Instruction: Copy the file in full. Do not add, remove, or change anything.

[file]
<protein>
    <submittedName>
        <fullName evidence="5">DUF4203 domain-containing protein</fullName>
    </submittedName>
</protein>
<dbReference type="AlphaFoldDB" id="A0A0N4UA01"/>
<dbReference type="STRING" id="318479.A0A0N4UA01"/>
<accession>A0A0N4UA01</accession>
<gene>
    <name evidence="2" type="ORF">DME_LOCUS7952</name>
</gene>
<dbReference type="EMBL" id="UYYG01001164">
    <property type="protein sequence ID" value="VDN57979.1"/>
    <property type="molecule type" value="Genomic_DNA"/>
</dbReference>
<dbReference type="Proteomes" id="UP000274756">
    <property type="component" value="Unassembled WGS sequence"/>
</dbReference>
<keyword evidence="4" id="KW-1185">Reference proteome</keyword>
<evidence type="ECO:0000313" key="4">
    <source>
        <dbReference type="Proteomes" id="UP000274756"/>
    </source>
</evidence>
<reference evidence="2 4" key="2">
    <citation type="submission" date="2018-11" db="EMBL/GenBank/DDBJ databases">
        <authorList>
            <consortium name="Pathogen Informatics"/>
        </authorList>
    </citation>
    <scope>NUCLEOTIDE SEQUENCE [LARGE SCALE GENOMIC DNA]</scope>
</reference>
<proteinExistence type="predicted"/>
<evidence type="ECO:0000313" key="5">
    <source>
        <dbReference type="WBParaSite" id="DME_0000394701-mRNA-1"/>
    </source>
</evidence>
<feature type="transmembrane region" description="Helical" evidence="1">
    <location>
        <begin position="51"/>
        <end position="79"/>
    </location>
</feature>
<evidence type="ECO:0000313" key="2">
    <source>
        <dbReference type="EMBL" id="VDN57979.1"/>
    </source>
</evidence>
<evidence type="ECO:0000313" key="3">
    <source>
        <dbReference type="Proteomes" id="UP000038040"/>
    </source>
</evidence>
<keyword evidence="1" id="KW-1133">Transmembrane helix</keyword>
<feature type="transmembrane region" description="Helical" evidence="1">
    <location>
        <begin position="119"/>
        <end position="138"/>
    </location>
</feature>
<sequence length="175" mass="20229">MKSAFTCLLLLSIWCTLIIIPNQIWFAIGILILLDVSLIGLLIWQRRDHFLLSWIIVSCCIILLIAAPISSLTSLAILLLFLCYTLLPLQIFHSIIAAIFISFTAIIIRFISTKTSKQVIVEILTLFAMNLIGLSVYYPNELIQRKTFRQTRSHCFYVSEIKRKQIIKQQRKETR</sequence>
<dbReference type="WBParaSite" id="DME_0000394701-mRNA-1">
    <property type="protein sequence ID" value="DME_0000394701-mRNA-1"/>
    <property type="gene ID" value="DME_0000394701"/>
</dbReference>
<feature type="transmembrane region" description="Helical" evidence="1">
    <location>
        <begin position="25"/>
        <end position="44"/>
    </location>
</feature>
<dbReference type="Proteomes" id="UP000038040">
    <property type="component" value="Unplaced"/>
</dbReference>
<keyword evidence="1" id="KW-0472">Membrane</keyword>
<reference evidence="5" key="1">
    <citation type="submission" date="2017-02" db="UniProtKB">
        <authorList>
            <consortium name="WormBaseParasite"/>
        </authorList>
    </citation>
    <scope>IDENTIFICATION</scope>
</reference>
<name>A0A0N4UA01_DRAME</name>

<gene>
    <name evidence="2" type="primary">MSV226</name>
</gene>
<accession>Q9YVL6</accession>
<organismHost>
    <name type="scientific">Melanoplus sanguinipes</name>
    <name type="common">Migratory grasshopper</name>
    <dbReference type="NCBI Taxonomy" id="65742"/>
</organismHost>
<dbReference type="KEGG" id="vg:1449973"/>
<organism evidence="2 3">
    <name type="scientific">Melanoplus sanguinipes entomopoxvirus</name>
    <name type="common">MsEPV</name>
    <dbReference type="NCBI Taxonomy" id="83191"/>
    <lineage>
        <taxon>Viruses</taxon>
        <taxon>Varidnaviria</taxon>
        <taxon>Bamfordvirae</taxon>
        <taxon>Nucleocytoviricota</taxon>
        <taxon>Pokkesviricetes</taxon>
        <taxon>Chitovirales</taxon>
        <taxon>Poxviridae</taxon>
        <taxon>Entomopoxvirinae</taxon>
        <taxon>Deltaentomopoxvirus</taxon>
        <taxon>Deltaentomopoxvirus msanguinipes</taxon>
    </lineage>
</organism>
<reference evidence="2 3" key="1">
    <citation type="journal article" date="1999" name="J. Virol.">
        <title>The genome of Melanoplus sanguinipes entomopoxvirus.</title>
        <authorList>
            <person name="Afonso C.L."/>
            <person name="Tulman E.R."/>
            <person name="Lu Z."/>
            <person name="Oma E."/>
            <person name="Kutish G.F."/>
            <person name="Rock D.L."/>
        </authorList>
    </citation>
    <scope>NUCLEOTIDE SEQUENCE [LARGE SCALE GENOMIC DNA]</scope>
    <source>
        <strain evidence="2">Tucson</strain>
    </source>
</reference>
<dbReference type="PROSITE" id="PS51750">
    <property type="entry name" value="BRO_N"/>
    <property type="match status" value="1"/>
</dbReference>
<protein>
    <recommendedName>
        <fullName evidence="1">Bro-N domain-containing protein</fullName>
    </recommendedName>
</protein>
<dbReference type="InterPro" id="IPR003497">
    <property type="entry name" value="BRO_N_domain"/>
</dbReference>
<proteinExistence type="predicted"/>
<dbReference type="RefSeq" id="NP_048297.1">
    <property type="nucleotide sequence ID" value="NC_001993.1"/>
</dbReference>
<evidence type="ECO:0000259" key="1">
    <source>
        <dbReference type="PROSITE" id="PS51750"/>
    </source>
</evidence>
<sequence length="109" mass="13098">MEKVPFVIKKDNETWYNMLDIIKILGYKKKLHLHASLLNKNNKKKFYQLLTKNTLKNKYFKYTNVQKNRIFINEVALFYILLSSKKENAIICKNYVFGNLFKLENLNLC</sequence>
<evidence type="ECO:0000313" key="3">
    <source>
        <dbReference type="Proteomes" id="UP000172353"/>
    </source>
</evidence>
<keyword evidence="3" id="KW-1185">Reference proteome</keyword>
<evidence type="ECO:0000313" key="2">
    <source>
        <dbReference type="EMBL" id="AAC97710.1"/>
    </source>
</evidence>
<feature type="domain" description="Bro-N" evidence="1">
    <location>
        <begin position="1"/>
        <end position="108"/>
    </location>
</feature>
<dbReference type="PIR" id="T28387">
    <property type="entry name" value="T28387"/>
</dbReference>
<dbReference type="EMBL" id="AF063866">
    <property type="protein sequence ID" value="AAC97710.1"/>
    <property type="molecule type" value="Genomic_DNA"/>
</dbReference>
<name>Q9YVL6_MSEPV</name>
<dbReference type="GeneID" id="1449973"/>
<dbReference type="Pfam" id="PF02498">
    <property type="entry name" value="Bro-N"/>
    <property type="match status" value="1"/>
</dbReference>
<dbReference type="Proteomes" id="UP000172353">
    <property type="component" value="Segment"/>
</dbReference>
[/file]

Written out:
<protein>
    <submittedName>
        <fullName evidence="5">DUF4203 domain-containing protein</fullName>
    </submittedName>
</protein>
<dbReference type="AlphaFoldDB" id="A0A0N4UA01"/>
<dbReference type="STRING" id="318479.A0A0N4UA01"/>
<accession>A0A0N4UA01</accession>
<gene>
    <name evidence="2" type="ORF">DME_LOCUS7952</name>
</gene>
<dbReference type="EMBL" id="UYYG01001164">
    <property type="protein sequence ID" value="VDN57979.1"/>
    <property type="molecule type" value="Genomic_DNA"/>
</dbReference>
<dbReference type="Proteomes" id="UP000274756">
    <property type="component" value="Unassembled WGS sequence"/>
</dbReference>
<keyword evidence="4" id="KW-1185">Reference proteome</keyword>
<evidence type="ECO:0000313" key="4">
    <source>
        <dbReference type="Proteomes" id="UP000274756"/>
    </source>
</evidence>
<reference evidence="2 4" key="2">
    <citation type="submission" date="2018-11" db="EMBL/GenBank/DDBJ databases">
        <authorList>
            <consortium name="Pathogen Informatics"/>
        </authorList>
    </citation>
    <scope>NUCLEOTIDE SEQUENCE [LARGE SCALE GENOMIC DNA]</scope>
</reference>
<proteinExistence type="predicted"/>
<evidence type="ECO:0000313" key="5">
    <source>
        <dbReference type="WBParaSite" id="DME_0000394701-mRNA-1"/>
    </source>
</evidence>
<feature type="transmembrane region" description="Helical" evidence="1">
    <location>
        <begin position="51"/>
        <end position="79"/>
    </location>
</feature>
<evidence type="ECO:0000313" key="2">
    <source>
        <dbReference type="EMBL" id="VDN57979.1"/>
    </source>
</evidence>
<evidence type="ECO:0000313" key="3">
    <source>
        <dbReference type="Proteomes" id="UP000038040"/>
    </source>
</evidence>
<keyword evidence="1" id="KW-1133">Transmembrane helix</keyword>
<feature type="transmembrane region" description="Helical" evidence="1">
    <location>
        <begin position="119"/>
        <end position="138"/>
    </location>
</feature>
<sequence length="175" mass="20229">MKSAFTCLLLLSIWCTLIIIPNQIWFAIGILILLDVSLIGLLIWQRRDHFLLSWIIVSCCIILLIAAPISSLTSLAILLLFLCYTLLPLQIFHSIIAAIFISFTAIIIRFISTKTSKQVIVEILTLFAMNLIGLSVYYPNELIQRKTFRQTRSHCFYVSEIKRKQIIKQQRKETR</sequence>
<dbReference type="WBParaSite" id="DME_0000394701-mRNA-1">
    <property type="protein sequence ID" value="DME_0000394701-mRNA-1"/>
    <property type="gene ID" value="DME_0000394701"/>
</dbReference>
<feature type="transmembrane region" description="Helical" evidence="1">
    <location>
        <begin position="25"/>
        <end position="44"/>
    </location>
</feature>
<dbReference type="Proteomes" id="UP000038040">
    <property type="component" value="Unplaced"/>
</dbReference>
<keyword evidence="1" id="KW-0472">Membrane</keyword>
<reference evidence="5" key="1">
    <citation type="submission" date="2017-02" db="UniProtKB">
        <authorList>
            <consortium name="WormBaseParasite"/>
        </authorList>
    </citation>
    <scope>IDENTIFICATION</scope>
</reference>
<name>A0A0N4UA01_DRAME</name>

<gene>
    <name evidence="2" type="primary">MSV226</name>
</gene>
<accession>Q9YVL6</accession>
<organismHost>
    <name type="scientific">Melanoplus sanguinipes</name>
    <name type="common">Migratory grasshopper</name>
    <dbReference type="NCBI Taxonomy" id="65742"/>
</organismHost>
<dbReference type="KEGG" id="vg:1449973"/>
<organism evidence="2 3">
    <name type="scientific">Melanoplus sanguinipes entomopoxvirus</name>
    <name type="common">MsEPV</name>
    <dbReference type="NCBI Taxonomy" id="83191"/>
    <lineage>
        <taxon>Viruses</taxon>
        <taxon>Varidnaviria</taxon>
        <taxon>Bamfordvirae</taxon>
        <taxon>Nucleocytoviricota</taxon>
        <taxon>Pokkesviricetes</taxon>
        <taxon>Chitovirales</taxon>
        <taxon>Poxviridae</taxon>
        <taxon>Entomopoxvirinae</taxon>
        <taxon>Deltaentomopoxvirus</taxon>
        <taxon>Deltaentomopoxvirus msanguinipes</taxon>
    </lineage>
</organism>
<reference evidence="2 3" key="1">
    <citation type="journal article" date="1999" name="J. Virol.">
        <title>The genome of Melanoplus sanguinipes entomopoxvirus.</title>
        <authorList>
            <person name="Afonso C.L."/>
            <person name="Tulman E.R."/>
            <person name="Lu Z."/>
            <person name="Oma E."/>
            <person name="Kutish G.F."/>
            <person name="Rock D.L."/>
        </authorList>
    </citation>
    <scope>NUCLEOTIDE SEQUENCE [LARGE SCALE GENOMIC DNA]</scope>
    <source>
        <strain evidence="2">Tucson</strain>
    </source>
</reference>
<dbReference type="PROSITE" id="PS51750">
    <property type="entry name" value="BRO_N"/>
    <property type="match status" value="1"/>
</dbReference>
<protein>
    <recommendedName>
        <fullName evidence="1">Bro-N domain-containing protein</fullName>
    </recommendedName>
</protein>
<dbReference type="InterPro" id="IPR003497">
    <property type="entry name" value="BRO_N_domain"/>
</dbReference>
<proteinExistence type="predicted"/>
<dbReference type="RefSeq" id="NP_048297.1">
    <property type="nucleotide sequence ID" value="NC_001993.1"/>
</dbReference>
<evidence type="ECO:0000259" key="1">
    <source>
        <dbReference type="PROSITE" id="PS51750"/>
    </source>
</evidence>
<sequence length="109" mass="13098">MEKVPFVIKKDNETWYNMLDIIKILGYKKKLHLHASLLNKNNKKKFYQLLTKNTLKNKYFKYTNVQKNRIFINEVALFYILLSSKKENAIICKNYVFGNLFKLENLNLC</sequence>
<evidence type="ECO:0000313" key="3">
    <source>
        <dbReference type="Proteomes" id="UP000172353"/>
    </source>
</evidence>
<keyword evidence="3" id="KW-1185">Reference proteome</keyword>
<evidence type="ECO:0000313" key="2">
    <source>
        <dbReference type="EMBL" id="AAC97710.1"/>
    </source>
</evidence>
<feature type="domain" description="Bro-N" evidence="1">
    <location>
        <begin position="1"/>
        <end position="108"/>
    </location>
</feature>
<dbReference type="PIR" id="T28387">
    <property type="entry name" value="T28387"/>
</dbReference>
<dbReference type="EMBL" id="AF063866">
    <property type="protein sequence ID" value="AAC97710.1"/>
    <property type="molecule type" value="Genomic_DNA"/>
</dbReference>
<name>Q9YVL6_MSEPV</name>
<dbReference type="GeneID" id="1449973"/>
<dbReference type="Pfam" id="PF02498">
    <property type="entry name" value="Bro-N"/>
    <property type="match status" value="1"/>
</dbReference>
<dbReference type="Proteomes" id="UP000172353">
    <property type="component" value="Segment"/>
</dbReference>